The aircraft was a homebuilt Thurston Pitts single seat S-1S biplane equipped with a 180 horsepower Lycoming IO-360-B4D engine. According to Federal Aviation Administration (FAA) records the aircraft was registered to the pilot on November 5, 1997. The pilot's flight logbook showed his first flight in N3VT on August 30, 1997, in Rostraver, Pennsylvania, where the previous owner kept the aircraft.

The aircraft was built by the original owner (Thurston) and first flown and certificated on November 21, 1976. The airframe and engine logs showed the aircraft being transferred to Pennsylvania on or before June 15, 1995, and then being transferred to the Seattle area between May 24, 1997, and September 9, 1997. The most recent airframe and power plant inspections were conducted in early September of 2001. The aircraft log showed that the aircraft had been flight tested through a number of acrobatic maneuvers on March 9, 1977 (refer to ATTACHMENT L-I).

According to a fuel slip recovered from the accident site, the aircraft had taken on approximately 13 gallons of fuel purchased at Thun Field, and the receipt had a time stamp of 1551 local time on the date of the accident.

A Pitts S-1S pilot, who was experienced in and had performed inverted spins in the aircraft, reported to the investigator-in-charge in a telephone interview that the spin recovery characteristics of the S-1S were fairly straightforward and that a pilot need only release the controls to effect a recovery. He also noted that he believed spin recovery from an inverted spin in the S-1S was easier than upright spin recoveries in the same aircraft and that, exclusive of an extreme aft center of gravity condition, control inputs would be required by the pilot to maintain the aircraft in an inverted spin condition.


The aircraft crashed in an open, relatively level, grassy field approximately two nautical miles southeast of Eatonville, Washington, (refer to CHART I). The aircraft was initially found inverted resting on the top surface of its upper wings and with its vertical stabilizer/rudder embedded in the soil in a near vertical attitude and with its nose pointed in a westerly direction. There was little evidence of rotation (i.e., bending or side load distortion of the vertical stabilizer rudder) about the aircraft's vertical axis (refer to photograph 1). The aircraft was subsequently returned to an upright position during recovery of the pilot and before the investigator arrived on site. Law enforcement personnel reported that the pilot's lap belt and shoulder harness (single point system) was still latched at the accident site.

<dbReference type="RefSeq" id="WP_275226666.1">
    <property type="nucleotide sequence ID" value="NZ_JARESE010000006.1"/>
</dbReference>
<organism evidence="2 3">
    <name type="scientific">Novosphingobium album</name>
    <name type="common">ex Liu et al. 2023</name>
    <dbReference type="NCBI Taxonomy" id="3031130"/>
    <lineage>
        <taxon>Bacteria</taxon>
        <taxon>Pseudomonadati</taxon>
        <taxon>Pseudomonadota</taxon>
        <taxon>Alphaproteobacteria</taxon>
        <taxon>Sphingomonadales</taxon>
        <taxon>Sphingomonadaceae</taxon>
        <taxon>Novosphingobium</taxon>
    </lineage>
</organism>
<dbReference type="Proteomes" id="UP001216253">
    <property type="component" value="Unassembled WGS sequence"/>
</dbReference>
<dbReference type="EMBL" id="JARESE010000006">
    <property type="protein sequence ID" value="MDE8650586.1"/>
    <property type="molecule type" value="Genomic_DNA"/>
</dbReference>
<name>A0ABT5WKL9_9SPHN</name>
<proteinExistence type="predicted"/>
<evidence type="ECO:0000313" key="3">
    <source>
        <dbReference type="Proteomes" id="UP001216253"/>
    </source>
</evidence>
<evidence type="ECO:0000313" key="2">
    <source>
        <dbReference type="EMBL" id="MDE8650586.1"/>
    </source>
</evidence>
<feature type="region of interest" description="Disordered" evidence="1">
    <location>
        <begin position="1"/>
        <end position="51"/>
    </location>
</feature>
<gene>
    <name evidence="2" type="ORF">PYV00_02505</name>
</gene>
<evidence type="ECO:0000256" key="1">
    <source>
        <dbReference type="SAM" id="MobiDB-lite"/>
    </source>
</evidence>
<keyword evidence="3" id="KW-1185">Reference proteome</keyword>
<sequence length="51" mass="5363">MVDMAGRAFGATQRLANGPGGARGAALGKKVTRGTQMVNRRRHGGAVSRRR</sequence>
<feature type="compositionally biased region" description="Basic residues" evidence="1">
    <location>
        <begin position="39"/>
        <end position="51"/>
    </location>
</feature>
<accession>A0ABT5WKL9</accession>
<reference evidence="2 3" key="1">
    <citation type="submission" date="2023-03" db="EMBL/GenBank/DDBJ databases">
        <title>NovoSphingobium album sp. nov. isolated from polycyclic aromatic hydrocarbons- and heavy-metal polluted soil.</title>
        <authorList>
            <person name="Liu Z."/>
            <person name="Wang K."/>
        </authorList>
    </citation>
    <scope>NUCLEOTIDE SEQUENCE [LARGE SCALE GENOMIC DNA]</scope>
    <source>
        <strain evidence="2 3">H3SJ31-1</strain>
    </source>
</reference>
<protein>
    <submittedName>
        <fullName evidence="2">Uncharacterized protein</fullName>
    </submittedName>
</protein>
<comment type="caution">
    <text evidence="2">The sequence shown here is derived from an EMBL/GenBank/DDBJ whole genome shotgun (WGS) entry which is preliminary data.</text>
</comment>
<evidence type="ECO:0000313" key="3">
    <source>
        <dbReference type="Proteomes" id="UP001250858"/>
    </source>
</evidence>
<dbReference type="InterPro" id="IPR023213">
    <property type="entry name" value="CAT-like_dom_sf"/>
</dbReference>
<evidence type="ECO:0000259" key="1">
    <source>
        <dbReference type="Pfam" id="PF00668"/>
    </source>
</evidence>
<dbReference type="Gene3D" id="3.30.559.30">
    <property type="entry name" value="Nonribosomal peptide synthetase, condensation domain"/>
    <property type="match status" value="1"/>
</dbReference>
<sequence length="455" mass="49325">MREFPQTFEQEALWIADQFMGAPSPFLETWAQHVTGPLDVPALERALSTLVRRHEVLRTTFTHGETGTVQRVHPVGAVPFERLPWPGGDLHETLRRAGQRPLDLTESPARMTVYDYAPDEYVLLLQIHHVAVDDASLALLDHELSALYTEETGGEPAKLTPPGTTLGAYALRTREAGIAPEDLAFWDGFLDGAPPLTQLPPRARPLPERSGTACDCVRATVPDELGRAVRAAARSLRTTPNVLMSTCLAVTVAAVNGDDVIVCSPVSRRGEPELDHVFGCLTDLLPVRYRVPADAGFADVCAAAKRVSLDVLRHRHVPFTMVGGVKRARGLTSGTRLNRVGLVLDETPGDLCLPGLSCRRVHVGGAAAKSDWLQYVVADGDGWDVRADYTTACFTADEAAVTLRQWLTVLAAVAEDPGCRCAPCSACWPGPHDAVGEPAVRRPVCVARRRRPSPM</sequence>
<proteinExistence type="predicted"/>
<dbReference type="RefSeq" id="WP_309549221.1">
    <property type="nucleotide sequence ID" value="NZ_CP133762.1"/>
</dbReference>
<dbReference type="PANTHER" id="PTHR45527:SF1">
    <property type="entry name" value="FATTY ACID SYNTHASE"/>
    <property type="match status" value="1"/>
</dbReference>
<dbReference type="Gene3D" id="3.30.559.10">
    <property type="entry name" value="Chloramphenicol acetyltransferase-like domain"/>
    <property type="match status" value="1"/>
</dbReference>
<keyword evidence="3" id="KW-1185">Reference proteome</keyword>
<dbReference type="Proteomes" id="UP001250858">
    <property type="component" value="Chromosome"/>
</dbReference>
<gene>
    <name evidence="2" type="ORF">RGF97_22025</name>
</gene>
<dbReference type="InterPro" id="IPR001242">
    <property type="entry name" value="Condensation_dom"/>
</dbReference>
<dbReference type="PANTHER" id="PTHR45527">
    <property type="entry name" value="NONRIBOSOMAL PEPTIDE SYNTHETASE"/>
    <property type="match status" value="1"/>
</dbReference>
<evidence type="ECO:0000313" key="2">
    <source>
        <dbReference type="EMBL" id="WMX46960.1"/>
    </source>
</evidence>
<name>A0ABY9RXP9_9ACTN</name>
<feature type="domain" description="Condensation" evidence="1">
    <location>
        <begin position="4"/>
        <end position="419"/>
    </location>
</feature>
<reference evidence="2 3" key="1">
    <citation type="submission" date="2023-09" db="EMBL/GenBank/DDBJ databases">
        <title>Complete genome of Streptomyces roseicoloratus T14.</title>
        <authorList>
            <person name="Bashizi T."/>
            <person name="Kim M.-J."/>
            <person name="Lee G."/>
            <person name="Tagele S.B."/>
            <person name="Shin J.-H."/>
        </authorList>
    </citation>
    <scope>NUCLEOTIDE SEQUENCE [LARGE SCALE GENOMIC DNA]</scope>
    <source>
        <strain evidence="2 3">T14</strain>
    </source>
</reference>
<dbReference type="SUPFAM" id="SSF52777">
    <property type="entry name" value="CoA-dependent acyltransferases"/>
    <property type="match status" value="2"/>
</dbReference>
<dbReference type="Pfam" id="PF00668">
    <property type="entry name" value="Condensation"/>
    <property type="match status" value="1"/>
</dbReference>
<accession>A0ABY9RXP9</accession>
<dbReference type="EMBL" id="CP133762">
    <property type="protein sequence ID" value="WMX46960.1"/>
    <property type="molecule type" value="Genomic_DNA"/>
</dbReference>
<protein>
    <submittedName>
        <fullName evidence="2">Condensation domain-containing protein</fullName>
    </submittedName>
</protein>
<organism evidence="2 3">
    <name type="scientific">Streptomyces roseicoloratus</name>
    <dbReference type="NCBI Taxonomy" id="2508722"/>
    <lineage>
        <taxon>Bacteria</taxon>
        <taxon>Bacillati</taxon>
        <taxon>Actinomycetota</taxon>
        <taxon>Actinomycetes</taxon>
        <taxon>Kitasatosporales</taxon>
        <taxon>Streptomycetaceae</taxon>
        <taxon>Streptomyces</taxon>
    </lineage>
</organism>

The aircraft displayed extensive crushing from top to bottom along the vertical axis and in the vicinity of the cockpit area, upper wing, engine area and the previously mentioned vertical stabilizer/rudder area. All components associated with the aircraft were found at the ground impact site with the exception of the aircraft's Plexiglas canopy (refer to photographs 2 and 3).

The propeller remained attached to the engine and both blades displayed chordwise scraping. One blade was noted to have a slight amount of forward bending, which was not evident on the opposing blade (refer to photograph 4). The opposing blade had a prominent leading edge gouge (refer to photograph 5). The empennage, including the horizontal and vertical surfaces and their attached elevators and rudder, sustained lesser damage with the exception of the previously described vertical crushing (refer to photograph 6).

The aircraft's canopy was located approximately 150 feet southwest of the fuselage ground impact site (refer to photograph 7). The canopy displayed very little damage. The FAA inspector on site examined the aircraft and established continuity of the flight and engine controls noting that all control surfaces remained attached to the aircraft. He also examined the engine and confirmed compression on all four cylinders during manual rotation of the propeller (refer to ATTACHMENT FAA-I).


John D. Howard, M.D., conducted the post-mortem examination of the pilot at the facilities of the Pierce County Medical Examiner's Office, Tacoma, Washington, on November 11, 2001, (case number 01-1124).

The FAA's Toxicology Accident and Research Laboratory, Oklahoma City, Oklahoma, conducted toxicological evaluation of samples from the pilot. The findings were reported as negative for carbon monoxide, cyanide and volatiles. An undetermined amount of Ranitidine (over-the-counter Zantac) was detected in blood and urine (refer to attached TOXICOLOGY report).


Inspector William J. Reichardt, the assigned FAA coordinator, conducted on-site examination of the wreckage on November 9, 2001.